Hay Bluff as seen from the garden
Towards Old Colwall
behind the garden the Worcestershire Beacon rises above the woodland, illuminated by late afternoon sun in winter
a November sunset
winter mist over Herefordsire
winter colour below a gravel garden
various Rhododendrons give us flowers from December to June
the summer months are colourful with roses and herbaceous perennials
and lots of Hydrangeas take us through to autumn
autumn burns with colour and maples are a vital ingredient
Starting with plants for interest in the winter months. This Helleborus in the group known as H. x ballardii obligingly has some flowers open for Christmas
There is quite a wide range of these lovely hybrids which are colourful over a long period. This one is ‘Pennys Red’. Behind is H. argutifolius, a now distant relative. Both are tolerant of dry planting sites. I find that slight shade helps them through a hot summer.
Ashwood Nurseries grow their own range of lovely hybrids. This very sturdy one is blasted almost non-stop by westerly winds; yet, still remains intact over a very long period.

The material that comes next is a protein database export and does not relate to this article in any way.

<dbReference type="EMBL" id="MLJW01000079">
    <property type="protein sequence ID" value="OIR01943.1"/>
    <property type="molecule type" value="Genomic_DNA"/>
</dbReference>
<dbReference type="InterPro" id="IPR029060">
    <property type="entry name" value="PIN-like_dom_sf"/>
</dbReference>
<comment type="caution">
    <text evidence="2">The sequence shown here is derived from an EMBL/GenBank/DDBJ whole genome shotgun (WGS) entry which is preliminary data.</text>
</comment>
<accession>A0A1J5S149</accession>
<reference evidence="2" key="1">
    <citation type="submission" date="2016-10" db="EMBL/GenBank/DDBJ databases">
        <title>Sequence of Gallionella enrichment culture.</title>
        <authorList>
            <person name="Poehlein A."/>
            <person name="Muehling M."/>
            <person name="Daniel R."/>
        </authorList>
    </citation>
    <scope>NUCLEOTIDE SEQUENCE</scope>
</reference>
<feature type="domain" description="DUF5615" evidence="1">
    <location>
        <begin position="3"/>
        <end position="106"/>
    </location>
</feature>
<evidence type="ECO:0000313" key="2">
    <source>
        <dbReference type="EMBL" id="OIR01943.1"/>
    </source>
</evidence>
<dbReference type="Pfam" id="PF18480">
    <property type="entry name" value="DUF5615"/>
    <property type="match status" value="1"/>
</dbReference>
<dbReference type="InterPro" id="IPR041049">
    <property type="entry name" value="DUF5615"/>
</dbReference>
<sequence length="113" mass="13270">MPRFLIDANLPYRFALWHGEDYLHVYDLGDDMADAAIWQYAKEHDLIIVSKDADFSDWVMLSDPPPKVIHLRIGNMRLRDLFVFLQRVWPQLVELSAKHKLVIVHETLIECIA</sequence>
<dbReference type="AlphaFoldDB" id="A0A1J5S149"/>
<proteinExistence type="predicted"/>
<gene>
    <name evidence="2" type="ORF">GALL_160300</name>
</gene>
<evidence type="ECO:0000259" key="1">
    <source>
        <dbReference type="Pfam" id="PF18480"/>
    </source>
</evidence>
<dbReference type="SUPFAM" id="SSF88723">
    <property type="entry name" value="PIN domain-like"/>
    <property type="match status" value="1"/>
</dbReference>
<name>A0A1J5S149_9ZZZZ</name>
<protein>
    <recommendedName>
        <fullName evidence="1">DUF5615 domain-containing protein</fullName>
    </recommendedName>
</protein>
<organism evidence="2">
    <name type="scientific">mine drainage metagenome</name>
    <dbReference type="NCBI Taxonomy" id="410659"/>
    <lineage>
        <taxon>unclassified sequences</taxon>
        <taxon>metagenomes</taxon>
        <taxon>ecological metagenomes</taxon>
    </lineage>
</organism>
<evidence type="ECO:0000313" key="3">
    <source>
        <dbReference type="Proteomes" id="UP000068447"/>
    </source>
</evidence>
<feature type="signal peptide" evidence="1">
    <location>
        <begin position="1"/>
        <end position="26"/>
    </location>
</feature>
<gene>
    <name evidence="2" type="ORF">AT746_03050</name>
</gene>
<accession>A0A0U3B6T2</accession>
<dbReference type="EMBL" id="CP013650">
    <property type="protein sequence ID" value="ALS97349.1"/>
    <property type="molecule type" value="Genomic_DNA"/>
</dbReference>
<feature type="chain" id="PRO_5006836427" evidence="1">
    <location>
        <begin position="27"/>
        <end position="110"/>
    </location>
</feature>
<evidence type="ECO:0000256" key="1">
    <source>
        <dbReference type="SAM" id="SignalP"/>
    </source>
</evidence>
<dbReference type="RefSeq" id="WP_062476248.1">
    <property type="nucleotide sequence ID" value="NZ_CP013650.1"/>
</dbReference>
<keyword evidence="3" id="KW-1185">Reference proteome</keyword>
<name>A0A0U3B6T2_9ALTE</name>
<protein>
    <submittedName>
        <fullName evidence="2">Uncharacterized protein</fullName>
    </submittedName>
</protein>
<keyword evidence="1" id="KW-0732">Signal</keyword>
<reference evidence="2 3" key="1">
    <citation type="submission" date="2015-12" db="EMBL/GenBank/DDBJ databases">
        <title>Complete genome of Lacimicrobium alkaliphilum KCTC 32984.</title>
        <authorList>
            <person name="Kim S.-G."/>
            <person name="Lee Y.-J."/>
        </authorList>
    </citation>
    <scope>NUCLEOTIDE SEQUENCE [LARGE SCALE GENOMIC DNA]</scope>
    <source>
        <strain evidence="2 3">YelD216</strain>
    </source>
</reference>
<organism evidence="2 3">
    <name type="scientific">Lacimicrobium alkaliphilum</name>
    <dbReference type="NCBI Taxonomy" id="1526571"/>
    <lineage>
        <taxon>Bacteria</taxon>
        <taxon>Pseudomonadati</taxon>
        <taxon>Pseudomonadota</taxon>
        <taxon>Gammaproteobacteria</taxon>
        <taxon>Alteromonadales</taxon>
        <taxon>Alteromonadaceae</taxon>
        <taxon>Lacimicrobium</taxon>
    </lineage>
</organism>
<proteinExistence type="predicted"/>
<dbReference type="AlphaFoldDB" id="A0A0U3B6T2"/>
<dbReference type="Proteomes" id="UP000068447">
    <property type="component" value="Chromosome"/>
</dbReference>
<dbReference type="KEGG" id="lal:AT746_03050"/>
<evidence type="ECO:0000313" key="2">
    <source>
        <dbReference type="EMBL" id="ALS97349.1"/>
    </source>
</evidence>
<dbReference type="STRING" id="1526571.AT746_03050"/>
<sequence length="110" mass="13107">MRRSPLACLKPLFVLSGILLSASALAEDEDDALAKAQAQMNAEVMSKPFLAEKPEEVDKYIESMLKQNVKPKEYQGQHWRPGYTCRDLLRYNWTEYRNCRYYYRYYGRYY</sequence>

Ashwood have raised some really good yellow flowered hybrids. I find them much more difficult to grow than most other sorts. The first yellow I saw was raised by Helen Ballard. I think the original plant was achieved by crossing with Helleborus colchicus. After a few years Helen had a whole north facing border filled with magnificent clumps of her various yellow hybrids. Helen’s husband, Philip, grew many of his snowdrops in the same border.
My wife does not really like Helleborus with very dark coloured flowers. In truth she is not that keen on a seedling which bears her name ! The one in this picture is only about 30cm tall.
Helleborus ‘Meriel Picton’
a very compact growing hybrid of Helleborus thibeticus, from a breeder in Japan